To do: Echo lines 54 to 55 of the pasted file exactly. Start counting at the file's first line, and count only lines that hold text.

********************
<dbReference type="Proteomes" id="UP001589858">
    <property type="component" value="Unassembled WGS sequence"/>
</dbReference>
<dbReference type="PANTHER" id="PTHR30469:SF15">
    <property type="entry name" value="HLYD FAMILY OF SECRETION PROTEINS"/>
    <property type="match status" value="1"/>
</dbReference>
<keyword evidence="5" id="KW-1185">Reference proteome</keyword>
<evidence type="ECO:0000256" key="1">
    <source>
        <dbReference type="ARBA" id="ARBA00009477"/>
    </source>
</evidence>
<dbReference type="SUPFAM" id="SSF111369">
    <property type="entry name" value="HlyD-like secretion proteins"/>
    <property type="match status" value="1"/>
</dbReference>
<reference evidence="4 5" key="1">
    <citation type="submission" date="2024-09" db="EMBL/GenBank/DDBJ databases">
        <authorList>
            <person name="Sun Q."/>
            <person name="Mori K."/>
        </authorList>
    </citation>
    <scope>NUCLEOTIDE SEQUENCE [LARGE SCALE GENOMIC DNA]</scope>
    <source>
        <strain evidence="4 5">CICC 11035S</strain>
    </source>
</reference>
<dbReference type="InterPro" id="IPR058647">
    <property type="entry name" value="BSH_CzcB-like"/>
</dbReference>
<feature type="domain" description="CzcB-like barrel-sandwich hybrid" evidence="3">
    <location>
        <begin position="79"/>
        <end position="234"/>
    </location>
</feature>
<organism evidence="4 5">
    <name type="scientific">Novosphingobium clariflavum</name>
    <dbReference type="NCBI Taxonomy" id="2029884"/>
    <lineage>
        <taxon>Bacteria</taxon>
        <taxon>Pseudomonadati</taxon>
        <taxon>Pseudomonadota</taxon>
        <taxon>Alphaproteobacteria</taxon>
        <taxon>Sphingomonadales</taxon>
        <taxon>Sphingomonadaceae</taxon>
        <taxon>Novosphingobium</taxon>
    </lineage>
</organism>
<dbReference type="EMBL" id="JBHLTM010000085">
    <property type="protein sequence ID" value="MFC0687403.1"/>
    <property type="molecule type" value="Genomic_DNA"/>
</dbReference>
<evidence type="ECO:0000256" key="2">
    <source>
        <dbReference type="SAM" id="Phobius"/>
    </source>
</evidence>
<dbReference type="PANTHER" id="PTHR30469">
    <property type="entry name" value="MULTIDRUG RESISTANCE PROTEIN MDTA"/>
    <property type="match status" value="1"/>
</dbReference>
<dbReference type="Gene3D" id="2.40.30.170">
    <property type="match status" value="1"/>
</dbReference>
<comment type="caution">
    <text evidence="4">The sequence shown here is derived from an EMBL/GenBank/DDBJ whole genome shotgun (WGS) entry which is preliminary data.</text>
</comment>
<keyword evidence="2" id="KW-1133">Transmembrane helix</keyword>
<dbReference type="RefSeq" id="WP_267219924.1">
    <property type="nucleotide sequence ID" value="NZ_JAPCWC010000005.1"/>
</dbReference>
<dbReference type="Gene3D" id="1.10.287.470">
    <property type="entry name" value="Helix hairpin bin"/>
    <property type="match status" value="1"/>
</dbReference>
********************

    <property type="molecule type" value="Genomic_DNA"/>
</dbReference>